“I had no idea what to expect from this experience,” says rock climber Eduardo Carvalho of this nighttime image by his friend, photographer Fred Pompermayer. It was shot under the Milky Way at the Buttermilks in Bishop, California. The two chose a line with solid holds on the Grandma Peabody boulder so Carvalho could hang on when the Milky Way hit its highest point in the sky at 3:20 a.m. “All I could think was to stay as still as possible, knowing how important this was to get the image he had in mind,” Carvalho says. Nailing this image was a team effort, Pompermayer says. “As a photographer, I am constantly coming up with ideas to produce inspiring and exciting images. It can be hard to find people that are excited about your vision and want to help make it happen. Not everyone is willing to wake up in the middle of the night to go bouldering, and then sit tight for a 13-second exposure over and over again.” After the first few test shots, Pompermayer recalls, “everyone got superstoked with the results, and it kept improving until we got the perfect lighting.” Carvalho says the thing he loves most about climbing, besides working in beautiful places, is “the physical and mental challenges that allow me to grow and gain strength—and sharing these experiences with friends.”
  • Wakeskating on a Remote Lake in Slovakia
    Photograph by Jan Kasl
    “It was a little crazy wakeskating this gap—it was about a 12-foot gap with a 10-foot hole down to where Jan was taking the photo,” says professional wakeskater Ben Horan about this shot by photographer Jan Kasl. “I definitely didn’t want to end up down there at 21 miles per hour!” Horan pulled a varial flip over the large concrete hole at a remote lake in Slovakia while Kasl stood in ankle-deep mud to get the impressive angle. “Once the winch was set, guys started pulling huge tricks over the hole. It was late afternoon and light conditions were pretty good, but not from the inside of the hole. So I added one flash right above my head, which lit the rider and the slimy algae that covered the walls,” Kasl says. Horan, Kasl, and the rest of their team had spent 10 days traveling around the Czech Republic and Slovakia searching out great shots across the countryside. They found this locale on the last day of the trip. “I was already pretty happy with all the photos I had made so far, but we decided to check one more location, and that was where we found this amazing place,” Kasl says. Horan says he would love to winch more untouched spots like this one. “There is something about being on a board where your feet are not attached, and you have the freedom to shove the board around and do tricks.”
  • Kayaking Over Spirit Falls in Washington State
    Photograph by Krystle Wright
    “I swear my index finger was sweating from nerves,” says photographer Krystle Wright of this photograph, which she took using a drone with two flashes connected to it, of kayaker Rush Sturges as he dropped off Spirit Falls in White Salmon, Washington. “But when Rush came over the falls and rolled the kayak, I knew as soon as I pressed the shutter that I had nailed an awesome shot and something that was different [from] anything that I've tried in the past.” The shoot at Spirit Falls was intended to be a test run before trying the same setup later at Hamma Hamma Falls, but this “pure experiment” was all Wright needed. “Turns out, I [got] the shot on the first evening. Perhaps having the mind-set of no pressure allowed me to be more relaxed and allow the shot to happen,” she says. Even in her mellow state of mind, Wright was all business. “I had challenged myself to nail each run in one shot so that I could keep the ISO down as much as possible. It's an interesting challenge to take away the high frame rate and really choose my moment, rather than spraying shots and hoping for the best." As a photographer and artist, I want and need to be challenged so that I can continue to evolve and try new things even if it means trying something new and failing,” she adds. “Thankfully, this time around, I was able to come out with a successful photo.”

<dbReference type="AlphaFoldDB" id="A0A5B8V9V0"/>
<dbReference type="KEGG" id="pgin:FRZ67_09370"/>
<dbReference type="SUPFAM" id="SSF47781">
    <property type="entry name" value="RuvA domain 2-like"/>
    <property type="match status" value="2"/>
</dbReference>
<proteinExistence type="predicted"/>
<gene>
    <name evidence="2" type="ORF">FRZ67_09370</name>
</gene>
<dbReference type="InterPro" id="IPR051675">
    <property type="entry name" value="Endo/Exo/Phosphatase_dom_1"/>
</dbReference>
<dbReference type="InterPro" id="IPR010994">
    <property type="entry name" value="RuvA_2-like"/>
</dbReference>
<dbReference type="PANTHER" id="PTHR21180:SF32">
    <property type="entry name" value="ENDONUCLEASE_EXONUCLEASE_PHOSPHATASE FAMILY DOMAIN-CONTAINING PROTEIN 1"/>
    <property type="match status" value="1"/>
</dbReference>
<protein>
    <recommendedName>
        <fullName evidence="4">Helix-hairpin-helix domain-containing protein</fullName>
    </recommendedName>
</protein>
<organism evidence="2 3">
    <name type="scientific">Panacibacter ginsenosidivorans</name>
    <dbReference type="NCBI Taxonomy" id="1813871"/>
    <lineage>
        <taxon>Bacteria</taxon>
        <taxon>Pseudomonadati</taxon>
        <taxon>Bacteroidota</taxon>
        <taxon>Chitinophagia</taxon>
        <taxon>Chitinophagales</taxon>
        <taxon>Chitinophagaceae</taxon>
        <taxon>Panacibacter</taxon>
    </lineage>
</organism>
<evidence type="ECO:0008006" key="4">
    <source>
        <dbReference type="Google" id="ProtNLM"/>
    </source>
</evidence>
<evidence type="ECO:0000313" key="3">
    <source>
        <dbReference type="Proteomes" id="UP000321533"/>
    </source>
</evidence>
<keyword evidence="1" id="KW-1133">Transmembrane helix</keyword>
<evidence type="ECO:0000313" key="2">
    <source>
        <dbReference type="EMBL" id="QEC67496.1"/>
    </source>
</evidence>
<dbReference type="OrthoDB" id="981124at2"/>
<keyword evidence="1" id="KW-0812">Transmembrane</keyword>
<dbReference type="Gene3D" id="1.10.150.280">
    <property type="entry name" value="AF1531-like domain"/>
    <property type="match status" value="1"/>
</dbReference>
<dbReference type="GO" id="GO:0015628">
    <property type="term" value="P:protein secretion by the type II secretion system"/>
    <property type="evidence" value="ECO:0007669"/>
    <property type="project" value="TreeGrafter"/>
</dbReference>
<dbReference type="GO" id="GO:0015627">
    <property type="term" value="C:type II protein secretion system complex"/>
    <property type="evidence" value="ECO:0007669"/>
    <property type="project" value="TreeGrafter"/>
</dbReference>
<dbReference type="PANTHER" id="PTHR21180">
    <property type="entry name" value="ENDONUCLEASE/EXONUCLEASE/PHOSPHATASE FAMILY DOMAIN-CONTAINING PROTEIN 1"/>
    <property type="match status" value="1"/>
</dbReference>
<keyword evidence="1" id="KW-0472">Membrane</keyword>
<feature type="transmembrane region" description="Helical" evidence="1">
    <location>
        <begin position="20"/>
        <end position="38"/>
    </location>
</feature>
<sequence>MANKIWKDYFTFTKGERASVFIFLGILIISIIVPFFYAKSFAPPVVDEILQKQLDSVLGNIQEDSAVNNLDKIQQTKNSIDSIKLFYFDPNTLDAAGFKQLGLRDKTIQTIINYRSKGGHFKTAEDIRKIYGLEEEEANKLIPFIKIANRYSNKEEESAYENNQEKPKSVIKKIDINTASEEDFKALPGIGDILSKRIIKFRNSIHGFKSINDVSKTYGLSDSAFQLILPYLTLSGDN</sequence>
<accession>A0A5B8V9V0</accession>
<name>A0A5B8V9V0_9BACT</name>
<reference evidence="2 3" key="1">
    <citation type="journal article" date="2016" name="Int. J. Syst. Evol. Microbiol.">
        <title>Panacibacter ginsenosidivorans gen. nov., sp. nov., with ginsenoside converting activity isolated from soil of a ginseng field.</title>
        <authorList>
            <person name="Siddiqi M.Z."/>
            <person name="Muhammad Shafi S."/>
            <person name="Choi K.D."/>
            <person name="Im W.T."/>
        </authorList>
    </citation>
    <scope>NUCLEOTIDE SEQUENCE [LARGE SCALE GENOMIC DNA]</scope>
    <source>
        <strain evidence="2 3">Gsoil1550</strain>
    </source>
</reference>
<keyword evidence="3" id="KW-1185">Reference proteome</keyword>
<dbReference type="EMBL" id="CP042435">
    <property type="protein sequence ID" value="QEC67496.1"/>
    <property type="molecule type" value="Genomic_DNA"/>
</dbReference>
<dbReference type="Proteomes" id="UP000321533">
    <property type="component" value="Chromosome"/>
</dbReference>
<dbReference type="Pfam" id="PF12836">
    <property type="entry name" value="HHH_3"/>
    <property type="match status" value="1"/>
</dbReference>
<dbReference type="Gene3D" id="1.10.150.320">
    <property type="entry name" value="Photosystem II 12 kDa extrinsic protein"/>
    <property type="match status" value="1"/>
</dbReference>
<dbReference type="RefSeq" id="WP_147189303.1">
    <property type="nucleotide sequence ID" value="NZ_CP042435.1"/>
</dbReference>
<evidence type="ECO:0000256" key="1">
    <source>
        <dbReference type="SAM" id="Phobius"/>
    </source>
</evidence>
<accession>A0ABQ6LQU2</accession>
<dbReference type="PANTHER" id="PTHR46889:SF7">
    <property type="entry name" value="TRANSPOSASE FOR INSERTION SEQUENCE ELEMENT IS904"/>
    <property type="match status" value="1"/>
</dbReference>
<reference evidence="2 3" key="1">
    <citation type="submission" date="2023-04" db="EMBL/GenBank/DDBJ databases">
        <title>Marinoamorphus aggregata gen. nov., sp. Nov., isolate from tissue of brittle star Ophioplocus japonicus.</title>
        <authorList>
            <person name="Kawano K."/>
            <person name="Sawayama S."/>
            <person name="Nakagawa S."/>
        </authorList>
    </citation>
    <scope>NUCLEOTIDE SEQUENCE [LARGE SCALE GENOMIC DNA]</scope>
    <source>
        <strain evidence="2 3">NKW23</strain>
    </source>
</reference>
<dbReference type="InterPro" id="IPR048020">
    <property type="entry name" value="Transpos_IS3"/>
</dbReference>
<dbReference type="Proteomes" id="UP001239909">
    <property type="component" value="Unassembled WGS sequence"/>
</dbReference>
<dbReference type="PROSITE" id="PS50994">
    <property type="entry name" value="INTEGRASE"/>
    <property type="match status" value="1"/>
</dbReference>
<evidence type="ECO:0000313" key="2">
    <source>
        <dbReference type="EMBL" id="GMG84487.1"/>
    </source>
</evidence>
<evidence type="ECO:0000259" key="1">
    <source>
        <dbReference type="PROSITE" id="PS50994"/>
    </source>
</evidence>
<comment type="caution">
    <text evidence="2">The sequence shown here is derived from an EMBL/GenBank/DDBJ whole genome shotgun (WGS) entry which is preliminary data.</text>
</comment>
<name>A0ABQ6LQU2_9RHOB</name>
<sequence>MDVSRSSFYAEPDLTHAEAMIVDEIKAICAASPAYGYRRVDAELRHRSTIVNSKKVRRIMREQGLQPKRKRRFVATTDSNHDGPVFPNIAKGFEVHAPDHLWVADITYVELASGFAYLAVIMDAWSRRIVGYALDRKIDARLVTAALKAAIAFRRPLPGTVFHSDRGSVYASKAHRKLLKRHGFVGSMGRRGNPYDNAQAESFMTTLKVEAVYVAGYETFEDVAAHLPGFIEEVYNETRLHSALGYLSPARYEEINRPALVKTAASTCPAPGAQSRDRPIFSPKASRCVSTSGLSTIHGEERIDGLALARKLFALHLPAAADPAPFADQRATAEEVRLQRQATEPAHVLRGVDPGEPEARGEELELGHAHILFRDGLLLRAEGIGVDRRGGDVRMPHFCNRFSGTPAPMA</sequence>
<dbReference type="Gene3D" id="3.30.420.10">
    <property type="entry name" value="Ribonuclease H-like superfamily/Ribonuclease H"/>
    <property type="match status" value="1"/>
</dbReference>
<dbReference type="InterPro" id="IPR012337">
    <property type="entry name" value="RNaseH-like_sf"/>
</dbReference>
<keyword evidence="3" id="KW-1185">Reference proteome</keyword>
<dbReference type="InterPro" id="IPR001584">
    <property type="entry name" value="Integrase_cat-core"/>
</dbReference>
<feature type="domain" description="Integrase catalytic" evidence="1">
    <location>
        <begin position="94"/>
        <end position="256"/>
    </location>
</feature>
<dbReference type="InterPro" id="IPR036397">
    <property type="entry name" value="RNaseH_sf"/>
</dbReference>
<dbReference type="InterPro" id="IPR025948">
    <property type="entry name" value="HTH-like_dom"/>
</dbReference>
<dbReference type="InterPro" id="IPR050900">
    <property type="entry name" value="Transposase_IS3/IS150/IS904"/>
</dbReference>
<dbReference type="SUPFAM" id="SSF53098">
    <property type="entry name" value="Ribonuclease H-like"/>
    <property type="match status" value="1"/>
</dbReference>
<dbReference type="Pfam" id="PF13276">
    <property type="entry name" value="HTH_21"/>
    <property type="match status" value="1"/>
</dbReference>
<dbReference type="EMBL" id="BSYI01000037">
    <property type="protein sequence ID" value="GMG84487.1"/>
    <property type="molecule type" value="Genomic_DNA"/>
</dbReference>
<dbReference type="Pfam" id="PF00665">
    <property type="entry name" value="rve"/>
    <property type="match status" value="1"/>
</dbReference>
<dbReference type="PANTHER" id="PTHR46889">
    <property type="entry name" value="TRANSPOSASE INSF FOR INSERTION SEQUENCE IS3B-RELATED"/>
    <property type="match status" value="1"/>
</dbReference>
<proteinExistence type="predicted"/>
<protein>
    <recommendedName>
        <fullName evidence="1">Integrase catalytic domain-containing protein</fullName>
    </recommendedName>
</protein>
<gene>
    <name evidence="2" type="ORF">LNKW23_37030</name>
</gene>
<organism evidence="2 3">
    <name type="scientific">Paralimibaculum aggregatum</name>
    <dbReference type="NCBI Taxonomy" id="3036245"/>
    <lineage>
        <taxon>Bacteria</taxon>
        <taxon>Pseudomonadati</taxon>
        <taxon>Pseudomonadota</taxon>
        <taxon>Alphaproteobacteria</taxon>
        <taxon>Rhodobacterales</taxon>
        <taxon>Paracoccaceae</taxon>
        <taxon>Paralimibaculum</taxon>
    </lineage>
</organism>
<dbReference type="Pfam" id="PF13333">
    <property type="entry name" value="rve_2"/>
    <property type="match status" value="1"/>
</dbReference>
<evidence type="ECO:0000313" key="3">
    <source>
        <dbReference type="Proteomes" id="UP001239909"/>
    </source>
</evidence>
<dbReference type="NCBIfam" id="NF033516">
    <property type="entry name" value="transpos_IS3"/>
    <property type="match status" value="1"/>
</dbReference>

• Kayaking at Night in the Canadian Rockies
    Photograph by Paul Zizka
    “Working alone and out in remote locations is always time-consuming, and it involves a lot of back and forth to get the shot,” says Paul Zizka of this self-portrait he took in a kayak on Goat Lake in the Canadian Rockies. “I had been planning on visiting this location for some time, and on this night the conditions were perfect. The stars danced across the surface of the lake, and it felt like I was gliding through the night sky.” Shooting a self-portrait at night isn’t without its challenges, Zizka says. Keeping yourself still enough in a kayak so the camera can catch a sharp exposure is particularly daunting. “I propped the kayak on top of a rock to help stabilize it once I was in the frame. It took a few tries, but eventually I got a frame with sharp focus that I could be happy with.”
  • Kayaking Over Celestial Falls, White River, Oregon
    Photograph by Tyler Roemer
    “With most action photography, I feel that I only have a couple chances to make the photo work to tell the story,” says photographer Tyler Roemer, who took this mid-winter photo of kayaker Christie G. Eastman preparing to paddle off Celestial Falls on the White River in Oregon. “With the roaring of the water, communication between Christie, the other boaters, and me was down to nothing. To get in position, I perched on a ledge that was directly across from the falls’ line of sight. Access was easy for me, but more challenging for the kayakers,” Roemer says. Eastman, meanwhile, was warming up in the pool above the falls and lining up her kayak with the spout of the waterfall to ensure a clean plunge. “It can be difficult to see from upstream,” she says. Eastman was able to execute the icy maneuver, but the drop-off by another member of Roemer’s team didn’t go as planned. That boater “misread the water slightly, which sent him into an over-rotation and an improper landing. He injured his arm, and he had to eject out of his boat to swim to the safety of the shore,” Roemer says. Despite the small setback, Roemer calls the trip a success. “I love being witness to scenes that unfold in front of the lens like this, especially when everyone walks away with a smile on their face.”